Respondents were asked about employment or school, how much they worked, and whether and how they used their prosthesis at work or in their educational pursuits. Questions on posture, lifting, and sitting were posed. Participants were asked about whether they had pain, the location of the pain and were polled as to pain intensity using a visual analog scale from 0 to 10 where 0 was no pain and 10 was the worst possible excruciating pain. Finally, participants were asked for their age, height and weight, which allowed calculation of their Body Mass Index.
For the control survey of normally limbed subjects, participants were asked the same series of questions regarding upper limb function and discomfort. The structure of this survey matched closely the original survey of the clinic population. The data generated informed the question of whether the prevalence of repetitive or overuse injuries is higher in the amputee population than in the general public.
Reviews of charts identified 75 individuals who were considered to be of working age, basically 16 and older, and were at the transradial or transhumeral level without other medical complications. These people were contacted either during a visit to the clinic, by phone or by mail and a survey of their activities and related pain levels was conducted.
Of the 75 amputees identified, 13 could not be found. Of the remaining 62, 33 respondents completed the survey. Of these, 14 were female and 19 were male. Seventeen were congenital and most of these had been followed by our clinic since birth.
We specifically asked questions in such a way as to acknowledge that people might have phantom limb pain, but at the same time focused on pain that seemed to occur along with activities of daily life. To this end about 13% of the congenital amputees and 33% of the acquired amputees reported phantom pain.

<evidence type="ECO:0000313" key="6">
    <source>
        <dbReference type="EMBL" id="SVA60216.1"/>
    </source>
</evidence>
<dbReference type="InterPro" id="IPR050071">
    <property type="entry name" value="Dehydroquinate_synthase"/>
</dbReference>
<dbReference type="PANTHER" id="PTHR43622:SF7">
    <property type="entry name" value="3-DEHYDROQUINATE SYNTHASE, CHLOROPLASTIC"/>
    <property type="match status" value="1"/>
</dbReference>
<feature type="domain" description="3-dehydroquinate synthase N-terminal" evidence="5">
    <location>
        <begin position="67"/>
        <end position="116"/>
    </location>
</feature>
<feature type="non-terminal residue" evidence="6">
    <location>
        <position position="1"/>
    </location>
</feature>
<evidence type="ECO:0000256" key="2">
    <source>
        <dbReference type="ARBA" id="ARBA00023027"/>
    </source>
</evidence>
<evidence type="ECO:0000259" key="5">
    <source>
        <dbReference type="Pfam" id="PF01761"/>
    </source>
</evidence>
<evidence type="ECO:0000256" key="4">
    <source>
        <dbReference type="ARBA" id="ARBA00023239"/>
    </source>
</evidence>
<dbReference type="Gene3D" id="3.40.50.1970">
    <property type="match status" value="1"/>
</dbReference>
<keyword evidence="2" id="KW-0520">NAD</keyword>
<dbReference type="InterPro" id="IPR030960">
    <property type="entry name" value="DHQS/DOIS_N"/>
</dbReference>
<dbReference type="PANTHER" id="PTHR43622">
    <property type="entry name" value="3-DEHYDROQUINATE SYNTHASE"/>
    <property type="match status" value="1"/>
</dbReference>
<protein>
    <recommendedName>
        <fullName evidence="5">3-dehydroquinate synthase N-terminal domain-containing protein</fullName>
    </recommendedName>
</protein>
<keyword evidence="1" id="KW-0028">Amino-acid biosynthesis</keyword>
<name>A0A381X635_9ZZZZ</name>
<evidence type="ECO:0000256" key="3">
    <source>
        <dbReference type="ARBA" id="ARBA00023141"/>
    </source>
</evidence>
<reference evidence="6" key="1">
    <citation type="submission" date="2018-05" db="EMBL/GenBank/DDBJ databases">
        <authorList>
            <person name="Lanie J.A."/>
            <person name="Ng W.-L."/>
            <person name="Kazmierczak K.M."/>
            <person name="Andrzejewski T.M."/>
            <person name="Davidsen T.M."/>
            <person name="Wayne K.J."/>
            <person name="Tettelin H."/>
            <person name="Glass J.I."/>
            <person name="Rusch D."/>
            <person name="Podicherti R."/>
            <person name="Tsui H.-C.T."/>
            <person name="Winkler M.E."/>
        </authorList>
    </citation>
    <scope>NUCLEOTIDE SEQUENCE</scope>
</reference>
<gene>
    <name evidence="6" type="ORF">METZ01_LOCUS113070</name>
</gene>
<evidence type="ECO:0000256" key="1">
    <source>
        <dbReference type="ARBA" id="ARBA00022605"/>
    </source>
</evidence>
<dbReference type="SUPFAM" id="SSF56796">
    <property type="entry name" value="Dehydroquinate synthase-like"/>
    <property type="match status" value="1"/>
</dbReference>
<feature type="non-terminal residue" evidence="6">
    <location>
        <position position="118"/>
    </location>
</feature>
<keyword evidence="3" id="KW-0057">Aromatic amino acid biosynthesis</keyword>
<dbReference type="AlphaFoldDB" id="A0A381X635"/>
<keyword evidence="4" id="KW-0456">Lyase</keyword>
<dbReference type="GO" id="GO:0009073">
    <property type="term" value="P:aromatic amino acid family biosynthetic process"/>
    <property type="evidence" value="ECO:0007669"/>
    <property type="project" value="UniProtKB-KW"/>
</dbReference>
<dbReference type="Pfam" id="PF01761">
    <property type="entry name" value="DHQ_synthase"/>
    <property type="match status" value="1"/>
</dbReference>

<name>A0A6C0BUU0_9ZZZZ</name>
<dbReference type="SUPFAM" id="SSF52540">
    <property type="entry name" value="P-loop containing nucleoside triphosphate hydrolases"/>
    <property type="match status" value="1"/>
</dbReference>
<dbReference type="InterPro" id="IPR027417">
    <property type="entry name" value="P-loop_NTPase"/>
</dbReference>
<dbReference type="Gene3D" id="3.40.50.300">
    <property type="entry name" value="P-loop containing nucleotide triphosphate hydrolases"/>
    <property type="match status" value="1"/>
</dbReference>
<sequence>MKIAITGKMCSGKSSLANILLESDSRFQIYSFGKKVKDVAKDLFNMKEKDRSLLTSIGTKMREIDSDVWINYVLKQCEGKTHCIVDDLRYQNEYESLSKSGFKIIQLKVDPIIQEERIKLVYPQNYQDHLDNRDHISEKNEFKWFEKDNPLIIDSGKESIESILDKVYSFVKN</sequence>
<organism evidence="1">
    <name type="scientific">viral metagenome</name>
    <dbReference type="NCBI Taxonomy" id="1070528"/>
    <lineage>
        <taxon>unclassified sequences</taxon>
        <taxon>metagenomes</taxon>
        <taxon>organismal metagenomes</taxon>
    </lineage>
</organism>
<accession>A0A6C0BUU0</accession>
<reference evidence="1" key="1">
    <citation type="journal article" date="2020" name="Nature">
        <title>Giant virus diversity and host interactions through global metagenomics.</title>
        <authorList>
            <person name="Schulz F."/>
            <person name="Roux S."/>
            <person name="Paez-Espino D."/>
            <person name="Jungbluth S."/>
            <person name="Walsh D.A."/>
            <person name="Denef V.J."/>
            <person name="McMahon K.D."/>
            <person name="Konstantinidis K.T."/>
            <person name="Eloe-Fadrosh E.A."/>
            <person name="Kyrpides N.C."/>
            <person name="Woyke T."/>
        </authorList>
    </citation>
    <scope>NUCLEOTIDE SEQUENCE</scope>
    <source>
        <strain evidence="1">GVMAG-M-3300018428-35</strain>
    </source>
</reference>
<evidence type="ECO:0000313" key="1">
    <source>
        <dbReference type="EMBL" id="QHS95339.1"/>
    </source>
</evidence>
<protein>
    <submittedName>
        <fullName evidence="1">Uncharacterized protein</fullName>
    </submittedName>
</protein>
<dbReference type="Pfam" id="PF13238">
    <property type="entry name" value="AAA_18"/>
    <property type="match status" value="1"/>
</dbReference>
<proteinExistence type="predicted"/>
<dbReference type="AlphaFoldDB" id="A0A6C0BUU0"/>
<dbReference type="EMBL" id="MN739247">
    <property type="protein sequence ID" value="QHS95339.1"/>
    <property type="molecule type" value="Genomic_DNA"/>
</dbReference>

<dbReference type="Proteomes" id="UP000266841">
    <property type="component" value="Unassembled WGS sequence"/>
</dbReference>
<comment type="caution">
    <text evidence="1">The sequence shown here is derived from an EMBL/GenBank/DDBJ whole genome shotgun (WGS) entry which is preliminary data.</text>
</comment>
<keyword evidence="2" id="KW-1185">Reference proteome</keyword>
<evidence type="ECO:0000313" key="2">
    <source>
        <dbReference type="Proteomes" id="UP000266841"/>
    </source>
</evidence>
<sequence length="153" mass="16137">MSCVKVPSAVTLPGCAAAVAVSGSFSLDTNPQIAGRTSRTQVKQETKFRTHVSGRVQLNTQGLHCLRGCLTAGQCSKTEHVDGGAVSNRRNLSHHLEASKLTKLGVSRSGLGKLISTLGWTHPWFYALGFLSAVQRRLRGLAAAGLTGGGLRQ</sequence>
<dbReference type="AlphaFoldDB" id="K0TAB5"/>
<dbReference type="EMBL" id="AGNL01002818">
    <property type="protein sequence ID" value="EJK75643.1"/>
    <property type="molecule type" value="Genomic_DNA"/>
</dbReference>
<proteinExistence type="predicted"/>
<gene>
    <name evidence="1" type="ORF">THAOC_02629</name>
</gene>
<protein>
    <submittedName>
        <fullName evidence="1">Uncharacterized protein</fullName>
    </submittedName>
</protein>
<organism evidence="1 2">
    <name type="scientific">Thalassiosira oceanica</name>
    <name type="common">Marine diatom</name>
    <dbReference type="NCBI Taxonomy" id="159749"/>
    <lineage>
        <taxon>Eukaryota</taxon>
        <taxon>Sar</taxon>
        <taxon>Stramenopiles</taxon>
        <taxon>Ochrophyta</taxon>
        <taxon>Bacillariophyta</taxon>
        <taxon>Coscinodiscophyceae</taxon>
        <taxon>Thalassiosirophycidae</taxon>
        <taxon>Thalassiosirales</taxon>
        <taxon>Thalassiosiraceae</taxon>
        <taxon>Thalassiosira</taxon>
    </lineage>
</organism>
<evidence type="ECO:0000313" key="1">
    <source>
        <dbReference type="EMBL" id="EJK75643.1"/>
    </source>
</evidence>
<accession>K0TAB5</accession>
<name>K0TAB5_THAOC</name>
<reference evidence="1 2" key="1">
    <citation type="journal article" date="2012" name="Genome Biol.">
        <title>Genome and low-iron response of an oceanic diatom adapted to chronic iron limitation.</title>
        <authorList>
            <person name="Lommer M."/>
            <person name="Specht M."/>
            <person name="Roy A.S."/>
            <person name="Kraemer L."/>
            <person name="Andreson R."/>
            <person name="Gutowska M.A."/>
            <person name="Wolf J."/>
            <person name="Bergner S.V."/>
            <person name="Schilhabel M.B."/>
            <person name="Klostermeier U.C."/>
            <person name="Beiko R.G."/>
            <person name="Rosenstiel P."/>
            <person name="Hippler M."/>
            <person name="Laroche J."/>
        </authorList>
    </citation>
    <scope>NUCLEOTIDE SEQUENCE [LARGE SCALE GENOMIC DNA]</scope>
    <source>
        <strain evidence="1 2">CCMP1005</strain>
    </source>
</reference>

Results & Discussion
Figure 1 shows the age composition of our clinic in 2011 when the clinic had been in operation for 30 years. Each dot is a person. Square dots represent people with congenital limb deficiency and the median age is 23 years. The round dots represent acquired limb loss and the median age is 43. Having been fitting prostheses for over 30 years and having a mandate for all ages from infants to adults, we have a wide age range.
For the clinic population, the individuals with congenital limb loss were 88% transradial. For the acquired group 62% were transradial and 31% were transhumeral. Time since amputation varied from new amputees to 60+ years since limb loss.
Figure 2 shows the reported intensity of pain for both the affected and unaffected sides. For box plots, such as are shown here, the box represents the 25th to the 50th percentiles and the whiskers represent the limits of the data except for significant outliers which are indicated by a *. The line in the mid portion of the box shows the median value and the bull's eye shows the mean.
Median pain levels reported were in the 3 to 4 range which was described as "Nagging uncomfortable or troublesome". Isolated individuals had levels up to 8 on the scale taking them to the "intense" level. Individuals with limb loss indicate pain on both sides.